Gender Inequality (Feminism Movement) Essay

2682 Words Dec 14th, 2010 11 Pages
Gender Inequality (Feminism Movement)
Western female thought through the centuries has identified the relationship between patriarchy and gender as crucial to the women’s subordinate position. For two hundred years, patriarchy precluded women from having a legal or political identity and the legislation and attitudes supporting this provided the model for slavery. In the late 19th and early 20th centuries suffrage campaigners succeeded in securing some legal and political rights for women in the UK. By the middle of the 20th century, the emphasis had shifted from suffrage to social and economic equality in the public and private sphere and the women’s movement that sprung up during the 1960s began to argue that women were oppressed by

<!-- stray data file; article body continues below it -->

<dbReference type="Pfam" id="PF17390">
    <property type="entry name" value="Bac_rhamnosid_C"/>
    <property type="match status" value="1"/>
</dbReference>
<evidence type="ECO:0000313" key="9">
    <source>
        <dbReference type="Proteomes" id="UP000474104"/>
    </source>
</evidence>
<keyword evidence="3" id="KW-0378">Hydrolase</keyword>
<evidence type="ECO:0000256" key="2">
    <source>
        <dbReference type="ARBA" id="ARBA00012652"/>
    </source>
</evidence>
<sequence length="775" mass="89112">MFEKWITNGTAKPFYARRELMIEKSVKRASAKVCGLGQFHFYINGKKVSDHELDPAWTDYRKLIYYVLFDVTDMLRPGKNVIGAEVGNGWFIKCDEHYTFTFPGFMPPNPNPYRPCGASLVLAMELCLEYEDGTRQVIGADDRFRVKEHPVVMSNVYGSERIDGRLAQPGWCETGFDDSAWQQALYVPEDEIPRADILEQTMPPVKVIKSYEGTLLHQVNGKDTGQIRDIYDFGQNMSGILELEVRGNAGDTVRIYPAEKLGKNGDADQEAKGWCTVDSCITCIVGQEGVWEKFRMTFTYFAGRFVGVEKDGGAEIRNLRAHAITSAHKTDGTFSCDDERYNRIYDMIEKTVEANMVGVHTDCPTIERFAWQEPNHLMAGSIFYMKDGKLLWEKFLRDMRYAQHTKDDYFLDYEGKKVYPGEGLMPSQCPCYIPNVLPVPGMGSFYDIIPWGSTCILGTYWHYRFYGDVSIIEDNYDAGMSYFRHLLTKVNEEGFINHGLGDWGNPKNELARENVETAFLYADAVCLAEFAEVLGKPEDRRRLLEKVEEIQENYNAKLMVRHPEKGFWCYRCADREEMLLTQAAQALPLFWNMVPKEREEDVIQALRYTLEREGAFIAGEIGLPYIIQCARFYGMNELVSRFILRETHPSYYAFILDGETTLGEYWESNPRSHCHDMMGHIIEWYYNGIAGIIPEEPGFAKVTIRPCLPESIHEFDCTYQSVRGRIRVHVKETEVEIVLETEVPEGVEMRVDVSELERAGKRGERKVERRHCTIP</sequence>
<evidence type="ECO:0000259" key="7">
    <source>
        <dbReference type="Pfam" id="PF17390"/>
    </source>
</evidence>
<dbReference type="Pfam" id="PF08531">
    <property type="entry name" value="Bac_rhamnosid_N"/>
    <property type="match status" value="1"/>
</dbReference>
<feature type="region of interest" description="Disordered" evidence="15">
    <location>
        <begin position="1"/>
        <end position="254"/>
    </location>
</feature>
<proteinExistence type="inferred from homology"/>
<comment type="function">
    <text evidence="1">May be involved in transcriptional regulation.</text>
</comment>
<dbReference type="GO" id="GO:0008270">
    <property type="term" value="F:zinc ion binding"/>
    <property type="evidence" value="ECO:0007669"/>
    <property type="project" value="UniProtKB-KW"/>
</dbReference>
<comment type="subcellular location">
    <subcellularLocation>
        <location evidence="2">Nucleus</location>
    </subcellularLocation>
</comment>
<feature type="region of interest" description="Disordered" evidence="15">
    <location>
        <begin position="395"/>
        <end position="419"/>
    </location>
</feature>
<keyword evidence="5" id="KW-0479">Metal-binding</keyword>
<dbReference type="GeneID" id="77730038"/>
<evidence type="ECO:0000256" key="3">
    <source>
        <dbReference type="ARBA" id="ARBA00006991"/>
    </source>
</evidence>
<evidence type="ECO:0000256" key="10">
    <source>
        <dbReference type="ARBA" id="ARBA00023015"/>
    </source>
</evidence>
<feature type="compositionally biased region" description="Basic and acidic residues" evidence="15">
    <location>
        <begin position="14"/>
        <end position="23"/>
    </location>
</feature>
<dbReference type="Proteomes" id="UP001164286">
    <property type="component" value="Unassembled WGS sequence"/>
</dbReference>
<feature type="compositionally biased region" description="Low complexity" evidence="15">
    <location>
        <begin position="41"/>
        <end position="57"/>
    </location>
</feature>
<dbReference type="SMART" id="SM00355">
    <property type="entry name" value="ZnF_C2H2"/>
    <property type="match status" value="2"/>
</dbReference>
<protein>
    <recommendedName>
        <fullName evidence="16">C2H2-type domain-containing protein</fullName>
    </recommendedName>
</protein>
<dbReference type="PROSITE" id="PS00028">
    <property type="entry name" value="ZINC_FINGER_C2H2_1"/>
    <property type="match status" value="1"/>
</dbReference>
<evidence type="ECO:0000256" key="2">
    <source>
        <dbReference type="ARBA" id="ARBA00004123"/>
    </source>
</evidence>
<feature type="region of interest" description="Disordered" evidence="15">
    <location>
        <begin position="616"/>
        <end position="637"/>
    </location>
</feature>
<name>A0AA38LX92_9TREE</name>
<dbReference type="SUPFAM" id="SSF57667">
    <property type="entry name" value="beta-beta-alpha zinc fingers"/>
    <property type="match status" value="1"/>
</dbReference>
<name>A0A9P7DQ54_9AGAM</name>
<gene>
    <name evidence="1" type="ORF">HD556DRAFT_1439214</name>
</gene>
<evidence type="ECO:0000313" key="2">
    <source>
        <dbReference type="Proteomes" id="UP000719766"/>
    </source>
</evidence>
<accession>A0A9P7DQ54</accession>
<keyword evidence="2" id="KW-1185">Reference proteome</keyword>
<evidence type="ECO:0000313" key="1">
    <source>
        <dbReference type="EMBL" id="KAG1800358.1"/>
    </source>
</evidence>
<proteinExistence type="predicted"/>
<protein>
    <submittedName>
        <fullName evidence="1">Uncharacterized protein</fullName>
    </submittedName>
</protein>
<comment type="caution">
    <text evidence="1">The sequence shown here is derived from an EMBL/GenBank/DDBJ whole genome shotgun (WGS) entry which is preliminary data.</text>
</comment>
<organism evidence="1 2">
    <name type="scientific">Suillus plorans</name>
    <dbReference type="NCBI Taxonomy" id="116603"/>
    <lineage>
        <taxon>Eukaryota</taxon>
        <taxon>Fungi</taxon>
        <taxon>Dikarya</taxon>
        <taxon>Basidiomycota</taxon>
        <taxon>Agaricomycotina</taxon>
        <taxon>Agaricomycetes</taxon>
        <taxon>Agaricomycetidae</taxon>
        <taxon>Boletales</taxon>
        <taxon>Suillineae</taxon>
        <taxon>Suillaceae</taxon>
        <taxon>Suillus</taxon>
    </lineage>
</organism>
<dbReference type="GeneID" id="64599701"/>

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Walby shows that within the private structure and the public structures, patriarchy does use different strategies to maintain gender inequality and these strategies both achieve the subordination of women. The household strategy is considered to be exclusionary and the public structures strategy as segregationist. The strategy in the private arena is based on household production. Application of this strategy in the domestic sphere depends on individual patriarchs controlling women in the private world of the home. The male patriarch in the household is both the oppressor and recipient of women’s subordination. This strategy is direct; women are oppressed on a personal and individual basis by the individual patriarchs who share their lives. The segregationist strategy used in the public patriarchy actively excludes women from the public arena using various structures to subordinate them. Application depends on controlling access to public arenas. This strategy does not benefit the institution directly, but it does ensure that individual patriarchs are privileged at the expense of women, and it maintains gender differences. The way in which individual patriarchs and

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